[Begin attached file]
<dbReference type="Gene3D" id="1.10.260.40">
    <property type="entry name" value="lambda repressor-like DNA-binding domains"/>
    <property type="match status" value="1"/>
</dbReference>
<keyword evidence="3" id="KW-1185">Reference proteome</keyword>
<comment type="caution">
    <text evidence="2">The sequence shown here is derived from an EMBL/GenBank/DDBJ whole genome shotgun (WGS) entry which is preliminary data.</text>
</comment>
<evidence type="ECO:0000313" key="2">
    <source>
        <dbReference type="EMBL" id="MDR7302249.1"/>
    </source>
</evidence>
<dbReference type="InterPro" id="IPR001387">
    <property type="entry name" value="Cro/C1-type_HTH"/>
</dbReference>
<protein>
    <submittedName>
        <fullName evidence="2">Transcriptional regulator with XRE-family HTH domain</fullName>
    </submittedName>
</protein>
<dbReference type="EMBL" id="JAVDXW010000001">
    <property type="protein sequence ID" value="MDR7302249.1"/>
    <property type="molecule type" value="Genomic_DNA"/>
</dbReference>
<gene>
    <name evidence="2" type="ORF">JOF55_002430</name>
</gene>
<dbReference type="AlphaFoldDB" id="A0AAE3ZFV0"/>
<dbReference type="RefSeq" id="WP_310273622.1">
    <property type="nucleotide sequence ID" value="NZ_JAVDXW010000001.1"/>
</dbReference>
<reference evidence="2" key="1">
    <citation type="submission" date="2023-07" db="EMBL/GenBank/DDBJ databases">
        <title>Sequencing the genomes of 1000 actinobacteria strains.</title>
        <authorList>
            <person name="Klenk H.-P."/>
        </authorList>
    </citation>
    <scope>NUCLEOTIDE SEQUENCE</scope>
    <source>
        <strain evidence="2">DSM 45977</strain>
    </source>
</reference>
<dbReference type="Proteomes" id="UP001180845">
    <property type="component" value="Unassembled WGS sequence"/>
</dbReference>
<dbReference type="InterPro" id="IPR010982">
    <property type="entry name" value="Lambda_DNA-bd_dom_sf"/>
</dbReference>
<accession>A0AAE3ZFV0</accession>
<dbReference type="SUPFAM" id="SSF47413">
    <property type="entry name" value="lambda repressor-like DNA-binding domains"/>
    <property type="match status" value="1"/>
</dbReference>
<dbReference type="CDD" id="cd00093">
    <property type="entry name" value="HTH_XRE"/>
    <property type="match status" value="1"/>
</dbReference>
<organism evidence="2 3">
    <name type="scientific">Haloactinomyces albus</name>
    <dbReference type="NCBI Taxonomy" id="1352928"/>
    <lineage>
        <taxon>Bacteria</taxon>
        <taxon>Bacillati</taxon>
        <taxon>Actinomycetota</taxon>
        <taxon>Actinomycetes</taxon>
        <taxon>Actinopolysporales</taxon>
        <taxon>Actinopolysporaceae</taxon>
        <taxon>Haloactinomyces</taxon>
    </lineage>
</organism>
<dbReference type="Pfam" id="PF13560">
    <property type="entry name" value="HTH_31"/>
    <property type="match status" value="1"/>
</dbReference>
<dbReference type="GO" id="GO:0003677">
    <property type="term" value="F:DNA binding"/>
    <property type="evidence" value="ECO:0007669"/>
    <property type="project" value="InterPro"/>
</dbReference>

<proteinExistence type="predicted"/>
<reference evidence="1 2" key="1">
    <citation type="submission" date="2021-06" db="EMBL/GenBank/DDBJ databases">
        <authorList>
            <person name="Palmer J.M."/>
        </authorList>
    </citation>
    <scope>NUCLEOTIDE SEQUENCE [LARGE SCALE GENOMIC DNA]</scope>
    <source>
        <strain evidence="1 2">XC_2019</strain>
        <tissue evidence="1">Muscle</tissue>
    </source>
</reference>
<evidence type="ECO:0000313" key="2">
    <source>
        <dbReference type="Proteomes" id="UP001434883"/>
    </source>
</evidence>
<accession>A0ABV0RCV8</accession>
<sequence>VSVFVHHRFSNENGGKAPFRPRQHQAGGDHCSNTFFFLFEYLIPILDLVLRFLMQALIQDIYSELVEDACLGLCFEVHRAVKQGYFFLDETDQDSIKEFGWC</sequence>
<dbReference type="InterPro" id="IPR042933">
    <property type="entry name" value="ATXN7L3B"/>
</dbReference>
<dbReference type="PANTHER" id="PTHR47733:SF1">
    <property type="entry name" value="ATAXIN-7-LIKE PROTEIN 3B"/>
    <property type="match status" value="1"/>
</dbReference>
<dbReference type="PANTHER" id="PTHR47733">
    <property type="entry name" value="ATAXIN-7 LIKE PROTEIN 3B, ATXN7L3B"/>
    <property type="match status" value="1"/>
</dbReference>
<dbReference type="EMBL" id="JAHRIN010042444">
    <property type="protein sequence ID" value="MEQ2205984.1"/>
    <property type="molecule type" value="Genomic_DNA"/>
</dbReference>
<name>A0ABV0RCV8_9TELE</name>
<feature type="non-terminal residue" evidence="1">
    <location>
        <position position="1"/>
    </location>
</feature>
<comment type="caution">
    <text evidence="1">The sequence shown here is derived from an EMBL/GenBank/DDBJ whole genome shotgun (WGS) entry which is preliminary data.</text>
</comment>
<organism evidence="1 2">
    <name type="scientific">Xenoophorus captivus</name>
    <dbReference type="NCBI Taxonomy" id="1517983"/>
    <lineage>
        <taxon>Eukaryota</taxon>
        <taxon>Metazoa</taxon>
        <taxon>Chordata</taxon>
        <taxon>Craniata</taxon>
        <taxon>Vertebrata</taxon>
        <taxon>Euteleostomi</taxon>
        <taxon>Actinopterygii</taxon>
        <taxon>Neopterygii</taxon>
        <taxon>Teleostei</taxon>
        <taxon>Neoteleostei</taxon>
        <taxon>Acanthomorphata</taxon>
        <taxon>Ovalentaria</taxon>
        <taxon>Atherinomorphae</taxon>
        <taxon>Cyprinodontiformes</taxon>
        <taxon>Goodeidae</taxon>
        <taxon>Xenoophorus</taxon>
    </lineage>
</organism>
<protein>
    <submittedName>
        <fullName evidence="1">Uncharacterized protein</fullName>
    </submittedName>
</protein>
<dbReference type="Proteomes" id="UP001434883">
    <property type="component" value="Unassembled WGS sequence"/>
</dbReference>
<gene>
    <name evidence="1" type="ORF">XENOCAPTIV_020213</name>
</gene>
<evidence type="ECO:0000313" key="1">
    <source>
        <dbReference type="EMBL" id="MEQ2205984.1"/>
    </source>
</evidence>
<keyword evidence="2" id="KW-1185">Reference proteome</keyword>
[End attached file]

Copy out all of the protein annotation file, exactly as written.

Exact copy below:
<dbReference type="Gene3D" id="1.10.260.40">
    <property type="entry name" value="lambda repressor-like DNA-binding domains"/>
    <property type="match status" value="1"/>
</dbReference>
<keyword evidence="3" id="KW-1185">Reference proteome</keyword>
<comment type="caution">
    <text evidence="2">The sequence shown here is derived from an EMBL/GenBank/DDBJ whole genome shotgun (WGS) entry which is preliminary data.</text>
</comment>
<evidence type="ECO:0000313" key="2">
    <source>
        <dbReference type="EMBL" id="MDR7302249.1"/>
    </source>
</evidence>
<dbReference type="InterPro" id="IPR001387">
    <property type="entry name" value="Cro/C1-type_HTH"/>
</dbReference>
<protein>
    <submittedName>
        <fullName evidence="2">Transcriptional regulator with XRE-family HTH domain</fullName>
    </submittedName>
</protein>
<dbReference type="EMBL" id="JAVDXW010000001">
    <property type="protein sequence ID" value="MDR7302249.1"/>
    <property type="molecule type" value="Genomic_DNA"/>
</dbReference>
<gene>
    <name evidence="2" type="ORF">JOF55_002430</name>
</gene>
<dbReference type="AlphaFoldDB" id="A0AAE3ZFV0"/>
<dbReference type="RefSeq" id="WP_310273622.1">
    <property type="nucleotide sequence ID" value="NZ_JAVDXW010000001.1"/>
</dbReference>
<reference evidence="2" key="1">
    <citation type="submission" date="2023-07" db="EMBL/GenBank/DDBJ databases">
        <title>Sequencing the genomes of 1000 actinobacteria strains.</title>
        <authorList>
            <person name="Klenk H.-P."/>
        </authorList>
    </citation>
    <scope>NUCLEOTIDE SEQUENCE</scope>
    <source>
        <strain evidence="2">DSM 45977</strain>
    </source>
</reference>
<dbReference type="Proteomes" id="UP001180845">
    <property type="component" value="Unassembled WGS sequence"/>
</dbReference>
<dbReference type="InterPro" id="IPR010982">
    <property type="entry name" value="Lambda_DNA-bd_dom_sf"/>
</dbReference>
<accession>A0AAE3ZFV0</accession>
<dbReference type="SUPFAM" id="SSF47413">
    <property type="entry name" value="lambda repressor-like DNA-binding domains"/>
    <property type="match status" value="1"/>
</dbReference>
<dbReference type="CDD" id="cd00093">
    <property type="entry name" value="HTH_XRE"/>
    <property type="match status" value="1"/>
</dbReference>
<organism evidence="2 3">
    <name type="scientific">Haloactinomyces albus</name>
    <dbReference type="NCBI Taxonomy" id="1352928"/>
    <lineage>
        <taxon>Bacteria</taxon>
        <taxon>Bacillati</taxon>
        <taxon>Actinomycetota</taxon>
        <taxon>Actinomycetes</taxon>
        <taxon>Actinopolysporales</taxon>
        <taxon>Actinopolysporaceae</taxon>
        <taxon>Haloactinomyces</taxon>
    </lineage>
</organism>
<dbReference type="Pfam" id="PF13560">
    <property type="entry name" value="HTH_31"/>
    <property type="match status" value="1"/>
</dbReference>
<dbReference type="GO" id="GO:0003677">
    <property type="term" value="F:DNA binding"/>
    <property type="evidence" value="ECO:0007669"/>
    <property type="project" value="InterPro"/>
</dbReference>

<proteinExistence type="predicted"/>
<reference evidence="1 2" key="1">
    <citation type="submission" date="2021-06" db="EMBL/GenBank/DDBJ databases">
        <authorList>
            <person name="Palmer J.M."/>
        </authorList>
    </citation>
    <scope>NUCLEOTIDE SEQUENCE [LARGE SCALE GENOMIC DNA]</scope>
    <source>
        <strain evidence="1 2">XC_2019</strain>
        <tissue evidence="1">Muscle</tissue>
    </source>
</reference>
<evidence type="ECO:0000313" key="2">
    <source>
        <dbReference type="Proteomes" id="UP001434883"/>
    </source>
</evidence>
<accession>A0ABV0RCV8</accession>
<sequence>VSVFVHHRFSNENGGKAPFRPRQHQAGGDHCSNTFFFLFEYLIPILDLVLRFLMQALIQDIYSELVEDACLGLCFEVHRAVKQGYFFLDETDQDSIKEFGWC</sequence>
<dbReference type="InterPro" id="IPR042933">
    <property type="entry name" value="ATXN7L3B"/>
</dbReference>
<dbReference type="PANTHER" id="PTHR47733:SF1">
    <property type="entry name" value="ATAXIN-7-LIKE PROTEIN 3B"/>
    <property type="match status" value="1"/>
</dbReference>
<dbReference type="PANTHER" id="PTHR47733">
    <property type="entry name" value="ATAXIN-7 LIKE PROTEIN 3B, ATXN7L3B"/>
    <property type="match status" value="1"/>
</dbReference>
<dbReference type="EMBL" id="JAHRIN010042444">
    <property type="protein sequence ID" value="MEQ2205984.1"/>
    <property type="molecule type" value="Genomic_DNA"/>
</dbReference>
<name>A0ABV0RCV8_9TELE</name>
<feature type="non-terminal residue" evidence="1">
    <location>
        <position position="1"/>
    </location>
</feature>
<comment type="caution">
    <text evidence="1">The sequence shown here is derived from an EMBL/GenBank/DDBJ whole genome shotgun (WGS) entry which is preliminary data.</text>
</comment>
<organism evidence="1 2">
    <name type="scientific">Xenoophorus captivus</name>
    <dbReference type="NCBI Taxonomy" id="1517983"/>
    <lineage>
        <taxon>Eukaryota</taxon>
        <taxon>Metazoa</taxon>
        <taxon>Chordata</taxon>
        <taxon>Craniata</taxon>
        <taxon>Vertebrata</taxon>
        <taxon>Euteleostomi</taxon>
        <taxon>Actinopterygii</taxon>
        <taxon>Neopterygii</taxon>
        <taxon>Teleostei</taxon>
        <taxon>Neoteleostei</taxon>
        <taxon>Acanthomorphata</taxon>
        <taxon>Ovalentaria</taxon>
        <taxon>Atherinomorphae</taxon>
        <taxon>Cyprinodontiformes</taxon>
        <taxon>Goodeidae</taxon>
        <taxon>Xenoophorus</taxon>
    </lineage>
</organism>
<protein>
    <submittedName>
        <fullName evidence="1">Uncharacterized protein</fullName>
    </submittedName>
</protein>
<dbReference type="Proteomes" id="UP001434883">
    <property type="component" value="Unassembled WGS sequence"/>
</dbReference>
<gene>
    <name evidence="1" type="ORF">XENOCAPTIV_020213</name>
</gene>
<evidence type="ECO:0000313" key="1">
    <source>
        <dbReference type="EMBL" id="MEQ2205984.1"/>
    </source>
</evidence>
<keyword evidence="2" id="KW-1185">Reference proteome</keyword>